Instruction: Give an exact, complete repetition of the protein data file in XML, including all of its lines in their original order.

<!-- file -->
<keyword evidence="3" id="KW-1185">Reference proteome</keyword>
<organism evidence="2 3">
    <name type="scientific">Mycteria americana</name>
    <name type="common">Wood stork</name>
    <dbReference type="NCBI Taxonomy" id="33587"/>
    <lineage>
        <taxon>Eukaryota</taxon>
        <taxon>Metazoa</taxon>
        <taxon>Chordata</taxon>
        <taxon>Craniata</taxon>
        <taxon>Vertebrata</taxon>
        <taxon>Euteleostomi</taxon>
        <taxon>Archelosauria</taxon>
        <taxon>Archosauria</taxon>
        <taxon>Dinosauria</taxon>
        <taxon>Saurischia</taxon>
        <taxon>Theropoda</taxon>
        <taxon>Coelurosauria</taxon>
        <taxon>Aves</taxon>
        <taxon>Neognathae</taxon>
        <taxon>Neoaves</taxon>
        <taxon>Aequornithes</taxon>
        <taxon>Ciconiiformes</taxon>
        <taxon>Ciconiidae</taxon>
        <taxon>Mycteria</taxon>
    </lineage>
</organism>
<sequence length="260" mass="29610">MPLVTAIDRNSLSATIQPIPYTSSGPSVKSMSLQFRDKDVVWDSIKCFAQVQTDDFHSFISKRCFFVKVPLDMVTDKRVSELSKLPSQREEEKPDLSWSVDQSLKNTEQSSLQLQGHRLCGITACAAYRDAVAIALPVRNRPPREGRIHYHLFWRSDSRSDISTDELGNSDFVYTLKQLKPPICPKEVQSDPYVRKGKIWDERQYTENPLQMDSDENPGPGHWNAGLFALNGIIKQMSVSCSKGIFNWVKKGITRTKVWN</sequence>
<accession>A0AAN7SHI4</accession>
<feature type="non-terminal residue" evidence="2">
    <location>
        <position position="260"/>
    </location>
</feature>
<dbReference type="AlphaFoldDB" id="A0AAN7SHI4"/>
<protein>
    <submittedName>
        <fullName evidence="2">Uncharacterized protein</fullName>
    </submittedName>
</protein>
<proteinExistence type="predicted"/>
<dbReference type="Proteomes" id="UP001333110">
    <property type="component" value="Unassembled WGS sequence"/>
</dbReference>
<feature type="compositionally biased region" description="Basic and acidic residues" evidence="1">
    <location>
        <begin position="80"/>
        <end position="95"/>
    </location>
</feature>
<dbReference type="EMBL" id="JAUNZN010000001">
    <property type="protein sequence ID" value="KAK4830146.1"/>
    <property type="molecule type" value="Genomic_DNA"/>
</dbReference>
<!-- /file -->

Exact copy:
<keyword evidence="3" id="KW-1185">Reference proteome</keyword>
<organism evidence="2 3">
    <name type="scientific">Mycteria americana</name>
    <name type="common">Wood stork</name>
    <dbReference type="NCBI Taxonomy" id="33587"/>
    <lineage>
        <taxon>Eukaryota</taxon>
        <taxon>Metazoa</taxon>
        <taxon>Chordata</taxon>
        <taxon>Craniata</taxon>
        <taxon>Vertebrata</taxon>
        <taxon>Euteleostomi</taxon>
        <taxon>Archelosauria</taxon>
        <taxon>Archosauria</taxon>
        <taxon>Dinosauria</taxon>
        <taxon>Saurischia</taxon>
        <taxon>Theropoda</taxon>
        <taxon>Coelurosauria</taxon>
        <taxon>Aves</taxon>
        <taxon>Neognathae</taxon>
        <taxon>Neoaves</taxon>
        <taxon>Aequornithes</taxon>
        <taxon>Ciconiiformes</taxon>
        <taxon>Ciconiidae</taxon>
        <taxon>Mycteria</taxon>
    </lineage>
</organism>
<sequence length="260" mass="29610">MPLVTAIDRNSLSATIQPIPYTSSGPSVKSMSLQFRDKDVVWDSIKCFAQVQTDDFHSFISKRCFFVKVPLDMVTDKRVSELSKLPSQREEEKPDLSWSVDQSLKNTEQSSLQLQGHRLCGITACAAYRDAVAIALPVRNRPPREGRIHYHLFWRSDSRSDISTDELGNSDFVYTLKQLKPPICPKEVQSDPYVRKGKIWDERQYTENPLQMDSDENPGPGHWNAGLFALNGIIKQMSVSCSKGIFNWVKKGITRTKVWN</sequence>
<accession>A0AAN7SHI4</accession>
<feature type="non-terminal residue" evidence="2">
    <location>
        <position position="260"/>
    </location>
</feature>
<dbReference type="AlphaFoldDB" id="A0AAN7SHI4"/>
<protein>
    <submittedName>
        <fullName evidence="2">Uncharacterized protein</fullName>
    </submittedName>
</protein>
<proteinExistence type="predicted"/>
<dbReference type="Proteomes" id="UP001333110">
    <property type="component" value="Unassembled WGS sequence"/>
</dbReference>
<feature type="compositionally biased region" description="Basic and acidic residues" evidence="1">
    <location>
        <begin position="80"/>
        <end position="95"/>
    </location>
</feature>
<dbReference type="EMBL" id="JAUNZN010000001">
    <property type="protein sequence ID" value="KAK4830146.1"/>
    <property type="molecule type" value="Genomic_DNA"/>
</dbReference>